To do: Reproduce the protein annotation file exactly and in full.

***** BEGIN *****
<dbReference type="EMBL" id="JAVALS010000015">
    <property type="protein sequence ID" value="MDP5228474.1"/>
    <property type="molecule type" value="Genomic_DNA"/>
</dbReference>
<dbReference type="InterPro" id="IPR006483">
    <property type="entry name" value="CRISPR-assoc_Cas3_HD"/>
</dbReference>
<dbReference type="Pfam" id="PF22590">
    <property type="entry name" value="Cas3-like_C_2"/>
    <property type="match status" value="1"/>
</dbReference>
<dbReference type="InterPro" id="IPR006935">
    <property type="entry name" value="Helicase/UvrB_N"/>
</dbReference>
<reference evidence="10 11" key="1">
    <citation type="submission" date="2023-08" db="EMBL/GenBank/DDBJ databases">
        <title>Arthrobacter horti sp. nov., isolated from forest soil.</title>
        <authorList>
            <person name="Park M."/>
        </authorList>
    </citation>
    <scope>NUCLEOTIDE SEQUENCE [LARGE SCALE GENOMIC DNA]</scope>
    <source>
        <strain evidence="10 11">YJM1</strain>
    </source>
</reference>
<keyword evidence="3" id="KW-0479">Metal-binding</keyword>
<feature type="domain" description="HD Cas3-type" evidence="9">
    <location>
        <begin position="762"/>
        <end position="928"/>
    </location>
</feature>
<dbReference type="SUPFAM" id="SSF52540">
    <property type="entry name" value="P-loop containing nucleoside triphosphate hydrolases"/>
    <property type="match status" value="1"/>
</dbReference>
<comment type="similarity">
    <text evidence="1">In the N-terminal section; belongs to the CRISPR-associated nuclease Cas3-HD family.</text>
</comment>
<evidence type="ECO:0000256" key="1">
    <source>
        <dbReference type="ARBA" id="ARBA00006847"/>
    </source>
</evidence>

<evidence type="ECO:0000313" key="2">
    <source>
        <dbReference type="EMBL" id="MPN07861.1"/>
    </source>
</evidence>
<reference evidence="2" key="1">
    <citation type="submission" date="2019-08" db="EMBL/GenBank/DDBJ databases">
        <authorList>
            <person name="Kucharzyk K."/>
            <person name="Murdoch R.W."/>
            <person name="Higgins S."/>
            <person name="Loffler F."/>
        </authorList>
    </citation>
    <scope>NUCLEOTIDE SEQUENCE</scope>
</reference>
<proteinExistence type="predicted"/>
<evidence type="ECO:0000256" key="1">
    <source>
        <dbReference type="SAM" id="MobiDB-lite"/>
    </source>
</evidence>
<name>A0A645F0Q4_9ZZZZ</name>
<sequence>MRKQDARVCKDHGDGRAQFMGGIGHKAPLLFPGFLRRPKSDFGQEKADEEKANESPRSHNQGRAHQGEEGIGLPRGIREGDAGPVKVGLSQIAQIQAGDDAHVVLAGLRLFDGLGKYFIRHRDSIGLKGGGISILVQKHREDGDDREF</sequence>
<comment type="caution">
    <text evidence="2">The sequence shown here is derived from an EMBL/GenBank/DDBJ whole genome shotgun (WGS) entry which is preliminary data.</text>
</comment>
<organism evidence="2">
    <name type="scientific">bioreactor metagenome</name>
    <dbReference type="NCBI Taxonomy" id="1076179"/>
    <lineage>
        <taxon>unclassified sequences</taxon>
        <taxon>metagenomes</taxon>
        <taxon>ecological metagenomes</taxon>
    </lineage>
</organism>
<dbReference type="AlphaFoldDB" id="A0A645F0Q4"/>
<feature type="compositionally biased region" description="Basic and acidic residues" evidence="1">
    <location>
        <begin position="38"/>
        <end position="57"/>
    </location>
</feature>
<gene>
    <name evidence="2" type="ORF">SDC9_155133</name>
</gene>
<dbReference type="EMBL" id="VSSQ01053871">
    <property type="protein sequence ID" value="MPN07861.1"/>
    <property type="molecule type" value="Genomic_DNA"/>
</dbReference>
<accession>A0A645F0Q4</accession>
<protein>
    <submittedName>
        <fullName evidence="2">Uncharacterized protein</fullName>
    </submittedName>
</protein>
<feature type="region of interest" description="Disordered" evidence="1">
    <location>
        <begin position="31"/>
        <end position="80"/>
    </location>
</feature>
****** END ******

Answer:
<dbReference type="EMBL" id="JAVALS010000015">
    <property type="protein sequence ID" value="MDP5228474.1"/>
    <property type="molecule type" value="Genomic_DNA"/>
</dbReference>
<dbReference type="InterPro" id="IPR006483">
    <property type="entry name" value="CRISPR-assoc_Cas3_HD"/>
</dbReference>
<dbReference type="Pfam" id="PF22590">
    <property type="entry name" value="Cas3-like_C_2"/>
    <property type="match status" value="1"/>
</dbReference>
<dbReference type="InterPro" id="IPR006935">
    <property type="entry name" value="Helicase/UvrB_N"/>
</dbReference>
<reference evidence="10 11" key="1">
    <citation type="submission" date="2023-08" db="EMBL/GenBank/DDBJ databases">
        <title>Arthrobacter horti sp. nov., isolated from forest soil.</title>
        <authorList>
            <person name="Park M."/>
        </authorList>
    </citation>
    <scope>NUCLEOTIDE SEQUENCE [LARGE SCALE GENOMIC DNA]</scope>
    <source>
        <strain evidence="10 11">YJM1</strain>
    </source>
</reference>
<keyword evidence="3" id="KW-0479">Metal-binding</keyword>
<feature type="domain" description="HD Cas3-type" evidence="9">
    <location>
        <begin position="762"/>
        <end position="928"/>
    </location>
</feature>
<dbReference type="SUPFAM" id="SSF52540">
    <property type="entry name" value="P-loop containing nucleoside triphosphate hydrolases"/>
    <property type="match status" value="1"/>
</dbReference>
<comment type="similarity">
    <text evidence="1">In the N-terminal section; belongs to the CRISPR-associated nuclease Cas3-HD family.</text>
</comment>
<evidence type="ECO:0000256" key="1">
    <source>
        <dbReference type="ARBA" id="ARBA00006847"/>
    </source>
</evidence>

<evidence type="ECO:0000313" key="2">
    <source>
        <dbReference type="EMBL" id="MPN07861.1"/>
    </source>
</evidence>
<reference evidence="2" key="1">
    <citation type="submission" date="2019-08" db="EMBL/GenBank/DDBJ databases">
        <authorList>
            <person name="Kucharzyk K."/>
            <person name="Murdoch R.W."/>
            <person name="Higgins S."/>
            <person name="Loffler F."/>
        </authorList>
    </citation>
    <scope>NUCLEOTIDE SEQUENCE</scope>
</reference>
<proteinExistence type="predicted"/>
<evidence type="ECO:0000256" key="1">
    <source>
        <dbReference type="SAM" id="MobiDB-lite"/>
    </source>
</evidence>
<name>A0A645F0Q4_9ZZZZ</name>
<sequence>MRKQDARVCKDHGDGRAQFMGGIGHKAPLLFPGFLRRPKSDFGQEKADEEKANESPRSHNQGRAHQGEEGIGLPRGIREGDAGPVKVGLSQIAQIQAGDDAHVVLAGLRLFDGLGKYFIRHRDSIGLKGGGISILVQKHREDGDDREF</sequence>
<comment type="caution">
    <text evidence="2">The sequence shown here is derived from an EMBL/GenBank/DDBJ whole genome shotgun (WGS) entry which is preliminary data.</text>
</comment>
<organism evidence="2">
    <name type="scientific">bioreactor metagenome</name>
    <dbReference type="NCBI Taxonomy" id="1076179"/>
    <lineage>
        <taxon>unclassified sequences</taxon>
        <taxon>metagenomes</taxon>
        <taxon>ecological metagenomes</taxon>
    </lineage>
</organism>
<dbReference type="AlphaFoldDB" id="A0A645F0Q4"/>
<feature type="compositionally biased region" description="Basic and acidic residues" evidence="1">
    <location>
        <begin position="38"/>
        <end position="57"/>
    </location>
</feature>
<gene>
    <name evidence="2" type="ORF">SDC9_155133</name>
</gene>
<dbReference type="EMBL" id="VSSQ01053871">
    <property type="protein sequence ID" value="MPN07861.1"/>
    <property type="molecule type" value="Genomic_DNA"/>
</dbReference>
<accession>A0A645F0Q4</accession>
<protein>
    <submittedName>
        <fullName evidence="2">Uncharacterized protein</fullName>
    </submittedName>
</protein>
<feature type="region of interest" description="Disordered" evidence="1">
    <location>
        <begin position="31"/>
        <end position="80"/>
    </location>
</feature>